EMAIL MISUNDERSTANDINGS: (Open Mouth, Insert Foot)

By Susan Keats, Contributor & Seize-the-Day Propagandist

“I’m sorry.  Do I know you?”

That was the reply I received to an email inquiry I sent to a teacher at a local school.  I was hoping to find piano lessons for one of my children and I wanted to find a really good teacher, so I sent out a few emails to people asking for recommendations.

No matter how I read her reply, it seems rude to me.  I’ve tried to read it out loud in a variety of voices:

Sweet voice:   “I’m sorry.  Do I know you?”  Seems a little sarcastic.
Casual voice:  “I’m sorry?  Do I know you?”  Hmmm…..still a little snarky.
Sexy voice:  “I’m sorry….do I…, KNOW you?”  Totally inappropriate.

I’m guessing I annoyed her with my request.

This is interesting though because a few days later I sent an email to someone.

“Do you mind if I ask you a question?”  my email began.

I was asking about his services as a teacher and I was very eager to hear back from him.  He has a great reputation and I was excited to find out if he would consider teaching my daughter.  But the longer he took to reply to my email, the more full of self-doubt I became.  Maybe she isn’t the kind of student he wants.  Maybe he just doesn’t have time for another student.  Maybe he just won’t answer my email at all, because perhaps he was also annoyed?  Maybe I send annoying emails?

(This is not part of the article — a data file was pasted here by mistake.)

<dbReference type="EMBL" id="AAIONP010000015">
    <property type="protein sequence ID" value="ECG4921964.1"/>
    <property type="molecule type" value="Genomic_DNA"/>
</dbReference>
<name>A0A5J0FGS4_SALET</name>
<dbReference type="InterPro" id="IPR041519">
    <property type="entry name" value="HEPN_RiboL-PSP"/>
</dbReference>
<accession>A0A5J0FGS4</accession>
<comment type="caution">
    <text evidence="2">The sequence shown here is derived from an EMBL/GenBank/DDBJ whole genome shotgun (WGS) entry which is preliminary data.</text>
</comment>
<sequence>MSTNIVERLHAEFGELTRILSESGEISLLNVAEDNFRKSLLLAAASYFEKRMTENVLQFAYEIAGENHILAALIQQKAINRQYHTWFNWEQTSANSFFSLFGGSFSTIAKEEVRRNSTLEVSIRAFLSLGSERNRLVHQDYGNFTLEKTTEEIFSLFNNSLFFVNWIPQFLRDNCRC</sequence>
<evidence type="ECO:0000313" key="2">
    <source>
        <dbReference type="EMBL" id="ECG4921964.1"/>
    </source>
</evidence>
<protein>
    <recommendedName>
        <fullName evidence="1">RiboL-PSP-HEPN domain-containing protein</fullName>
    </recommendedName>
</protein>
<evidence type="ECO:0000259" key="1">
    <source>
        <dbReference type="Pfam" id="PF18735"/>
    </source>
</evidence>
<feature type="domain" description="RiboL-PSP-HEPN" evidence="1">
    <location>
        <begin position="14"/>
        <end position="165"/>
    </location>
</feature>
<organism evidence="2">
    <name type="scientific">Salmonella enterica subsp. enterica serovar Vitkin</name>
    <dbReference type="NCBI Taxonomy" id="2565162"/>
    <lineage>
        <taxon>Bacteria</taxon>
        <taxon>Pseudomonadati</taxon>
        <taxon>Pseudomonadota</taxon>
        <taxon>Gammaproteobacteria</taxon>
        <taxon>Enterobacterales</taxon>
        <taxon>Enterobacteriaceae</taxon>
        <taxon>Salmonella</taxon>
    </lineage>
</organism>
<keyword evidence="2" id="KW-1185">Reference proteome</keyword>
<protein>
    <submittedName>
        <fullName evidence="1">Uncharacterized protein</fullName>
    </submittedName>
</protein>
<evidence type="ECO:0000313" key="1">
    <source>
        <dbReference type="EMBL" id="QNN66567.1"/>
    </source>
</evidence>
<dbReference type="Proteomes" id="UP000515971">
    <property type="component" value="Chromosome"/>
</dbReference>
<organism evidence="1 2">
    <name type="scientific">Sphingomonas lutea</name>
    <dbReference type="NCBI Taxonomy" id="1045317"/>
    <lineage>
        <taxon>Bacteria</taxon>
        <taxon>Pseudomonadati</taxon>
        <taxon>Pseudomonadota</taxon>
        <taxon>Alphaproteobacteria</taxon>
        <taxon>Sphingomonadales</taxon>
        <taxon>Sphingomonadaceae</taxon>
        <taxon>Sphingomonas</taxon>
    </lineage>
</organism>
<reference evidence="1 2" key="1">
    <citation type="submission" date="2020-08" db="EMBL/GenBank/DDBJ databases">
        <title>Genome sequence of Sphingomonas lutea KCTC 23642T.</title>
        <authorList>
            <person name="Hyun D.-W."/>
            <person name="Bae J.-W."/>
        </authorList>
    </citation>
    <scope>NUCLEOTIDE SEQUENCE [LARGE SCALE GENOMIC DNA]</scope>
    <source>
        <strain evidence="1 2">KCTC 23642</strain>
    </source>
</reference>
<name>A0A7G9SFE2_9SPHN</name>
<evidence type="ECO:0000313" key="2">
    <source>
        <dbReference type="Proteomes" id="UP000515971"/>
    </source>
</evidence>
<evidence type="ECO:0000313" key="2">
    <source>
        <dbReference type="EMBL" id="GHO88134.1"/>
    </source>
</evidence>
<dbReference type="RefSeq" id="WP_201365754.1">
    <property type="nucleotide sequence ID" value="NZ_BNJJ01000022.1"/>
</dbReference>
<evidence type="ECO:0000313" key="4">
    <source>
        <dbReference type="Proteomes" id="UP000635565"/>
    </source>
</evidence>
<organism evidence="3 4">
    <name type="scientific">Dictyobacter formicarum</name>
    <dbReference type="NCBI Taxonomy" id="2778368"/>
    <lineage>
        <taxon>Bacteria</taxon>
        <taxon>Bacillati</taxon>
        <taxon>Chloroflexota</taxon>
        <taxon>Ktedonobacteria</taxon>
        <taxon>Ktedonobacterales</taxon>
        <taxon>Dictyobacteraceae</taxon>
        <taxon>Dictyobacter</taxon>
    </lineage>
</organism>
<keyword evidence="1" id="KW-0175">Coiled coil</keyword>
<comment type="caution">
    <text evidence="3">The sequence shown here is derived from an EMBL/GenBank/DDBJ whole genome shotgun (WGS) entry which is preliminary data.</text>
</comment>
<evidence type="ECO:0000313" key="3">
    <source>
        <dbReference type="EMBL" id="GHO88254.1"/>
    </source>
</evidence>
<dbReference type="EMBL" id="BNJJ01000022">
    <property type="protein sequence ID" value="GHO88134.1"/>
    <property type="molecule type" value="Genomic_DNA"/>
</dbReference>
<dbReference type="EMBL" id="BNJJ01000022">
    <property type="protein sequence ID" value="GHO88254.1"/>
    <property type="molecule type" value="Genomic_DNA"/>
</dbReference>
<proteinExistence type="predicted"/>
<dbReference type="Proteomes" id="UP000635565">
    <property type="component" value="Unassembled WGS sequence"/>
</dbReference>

After what seemed to me to be a reasonable wait, but hearing nothing, I wrote again thinking he would sense my friendly, hopeful character: “Oh, I guess you do mind.” I said apologetically.  “Never mind.”  I put a little smiley face after it to indicate my good-intentions.

man screaming at computerI awoke the next morning to a scathing email written by a terribly angry and insulted person.  He found my “oh, I guess you do mind” comment to be out of line.  He felt undeserving of my scorn. It was NOT OK in his book.  “Forgive me if I find that offensive and rude.” he wrote.

Oh no!

I looked back over what I had written.  Well….I guess if you’ve had a really bad day (which he said he’d had) you might come home and read it with that frame of reference.

Peeved voice:  “Oh, I guess you DO mind! Never MIND!”
Snarky voice:   “OH, I guess you DO mind.  NEVER MIND!”